Running from Arrows by T.C. Wescott – How to Market Your Cozy Mysteries + Giveaway

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Running from Arrows by T.C. Wescott
A Running Store Mystery #2
Better Mousetrap Books • January 7, 2019

One of Lacy’s beaus has a bow. Unlike Cupid, his arrows kill. There’s more than romance in the air this Valentine’s Day!

Running from Arrows is the fun, twist-filled, romantic cozy mystery romp you’ve been waiting for!

Valentine’s Day is coming up and Lacy is single. If that’s not bad enough, she has a secret admirer. Is he the compassionate, haunted detective; the ruggedly handsome businessman; the suave maître d’, the guy in her running group who stares too much; or maybe someone who’s not yet on her radar? She’ll find out soon enough because he’s invited her to dinner. Now the question isn’t how long Lacy will remain single…but how long she’ll remain alive.

During the Sweetheart Run through the town of Cedar Mill a fellow runner is murdered and a notorious burglar called the Black Cat is found dead with an arrow sticking out of him. The press has dubbed the mysterious assassin the ‘Cupid Killer’. He has so far claimed two victims. There will soon be a third, but who will that be?

The strange murders are somehow connected to the ladies of Run For It – Lacy the quiet divorcee, Stax the quirky bookseller, and Ruby the old-time mystery novelist. They’re back in a race against time to catch an invisible killer, figure out the identity of Lacy’s secret admirer, and exonerate an innocent man!

If you love a delicious mystery dripping with romance, humor, and chills – and a Valentine’s Day dinner no reader will ever forget – then buy Running from Arrows now and run it right to the top of your TBR pile!

You’ll want to tell all your friends about Running from Arrows, but whatever you do, DON’T TELL THE SECRET OF THE SECRET ADMIRER.

Running from Arrows is part two in a series but can be read as a stand-alone.

Goodreads | Amazon

By T.C. Wescott

Have you written a cozy mystery? Thought about writing one? The market has become rather glutted and dominated by a handful of authors, but there’s still hope!

I’ve published three full-length cozy books in the last year: Running from Scissors and now Running from Arrows, both from my Running Store Mystery series, and also Slay Bells, the first of the Christmas Village Mystery series. I have spent a good amount of money marketing the books with varying results. The three best marketing tools you need to find and lure buyers are good cover art, an enticing book description, and reader reviews. In this article, we’ll talk about some different methods I’ve tried to boost sales and get reader reviews.

First off, let’s talk about blog tours. If you’re reading this, then you’ll know blog tours are a good idea, because I’m currently on a blog tour for Running from Arrows and have written this article for that purpose. Blog tours are an excellent and inexpensive way to let genuine book lovers know that you and your work exists so they can decide if it’s for them or not.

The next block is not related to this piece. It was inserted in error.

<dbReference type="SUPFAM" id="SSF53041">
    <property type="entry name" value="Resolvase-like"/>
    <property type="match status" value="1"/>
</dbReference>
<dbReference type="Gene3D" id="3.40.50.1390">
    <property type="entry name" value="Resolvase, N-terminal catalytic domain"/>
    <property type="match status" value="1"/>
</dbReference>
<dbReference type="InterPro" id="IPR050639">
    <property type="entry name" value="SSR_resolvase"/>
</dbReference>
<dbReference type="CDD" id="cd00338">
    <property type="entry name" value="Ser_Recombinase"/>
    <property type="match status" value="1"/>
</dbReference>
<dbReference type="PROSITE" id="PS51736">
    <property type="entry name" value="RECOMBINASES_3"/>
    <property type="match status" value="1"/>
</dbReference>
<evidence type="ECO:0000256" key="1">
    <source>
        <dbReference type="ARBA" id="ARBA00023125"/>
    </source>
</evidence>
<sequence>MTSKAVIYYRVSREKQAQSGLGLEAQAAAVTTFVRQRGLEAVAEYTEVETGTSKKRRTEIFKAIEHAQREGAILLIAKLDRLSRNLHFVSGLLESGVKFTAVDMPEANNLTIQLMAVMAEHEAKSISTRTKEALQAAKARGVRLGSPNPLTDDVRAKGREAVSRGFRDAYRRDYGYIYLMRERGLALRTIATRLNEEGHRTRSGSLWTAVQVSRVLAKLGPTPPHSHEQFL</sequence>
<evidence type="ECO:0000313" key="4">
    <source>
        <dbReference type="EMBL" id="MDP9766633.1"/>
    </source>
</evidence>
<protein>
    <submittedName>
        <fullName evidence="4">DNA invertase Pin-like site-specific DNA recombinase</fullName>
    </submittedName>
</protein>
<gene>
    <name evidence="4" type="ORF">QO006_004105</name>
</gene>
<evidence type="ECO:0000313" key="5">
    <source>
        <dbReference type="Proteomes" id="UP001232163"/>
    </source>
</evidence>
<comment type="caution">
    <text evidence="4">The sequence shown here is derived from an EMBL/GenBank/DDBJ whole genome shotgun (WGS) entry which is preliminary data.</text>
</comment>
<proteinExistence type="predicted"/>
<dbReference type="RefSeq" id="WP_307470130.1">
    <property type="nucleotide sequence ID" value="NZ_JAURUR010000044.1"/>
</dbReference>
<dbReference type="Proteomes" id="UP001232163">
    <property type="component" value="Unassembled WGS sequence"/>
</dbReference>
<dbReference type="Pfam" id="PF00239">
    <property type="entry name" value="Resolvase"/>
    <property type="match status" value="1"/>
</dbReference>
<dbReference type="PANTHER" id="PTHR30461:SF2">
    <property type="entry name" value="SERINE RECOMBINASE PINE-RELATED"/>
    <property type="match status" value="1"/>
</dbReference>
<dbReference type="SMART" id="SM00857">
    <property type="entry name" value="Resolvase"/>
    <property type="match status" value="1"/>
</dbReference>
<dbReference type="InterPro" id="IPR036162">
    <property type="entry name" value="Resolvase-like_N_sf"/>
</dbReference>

Another method I’ve tried are the Goodreads Giveaways. At present, it costs $119 to host a standard giveaway and $599 for a featured giveaway. I’m currently in the midst of a standard giveaway for Running from Arrows with over 350 people entered to win one of 100 free Kindle copies. It’s too soon to pass judgement on this, but a couple of months ago I did a Featured giveaway for Slay Bells. As far as entries go, it was a smashing success. By the time my giveaway ended I had well over 2,000 people entered and was I humbled to see Slay Bells become the #1 most successful Kindle giveaway across all genres during the timeframe the giveaway took place. I suspect this is because of the cover art and the fact that Christmas-related books have a ready audience. This gave me exposure and about 65 readers started following me on Goodreads. Having said that, I’ve received only a few reviews from the giveaway winners and a couple were not even cozy mystery fans. They did not understand the mechanics of the genre and the reviews they gave were short, unenlightening, and not terribly positive. You take the good with the bad. Overall, I do not feel I got anywhere near the value for my $599. A Goodreads giveaway is just not a good way to get reviews. Now, if I’d had several other books in the series, the trickle-down effect might have eventually earned me more money as winners purchased other books in the series at full price. But if you have only one or two books in the series, a Goodreads giveaway is not your best option.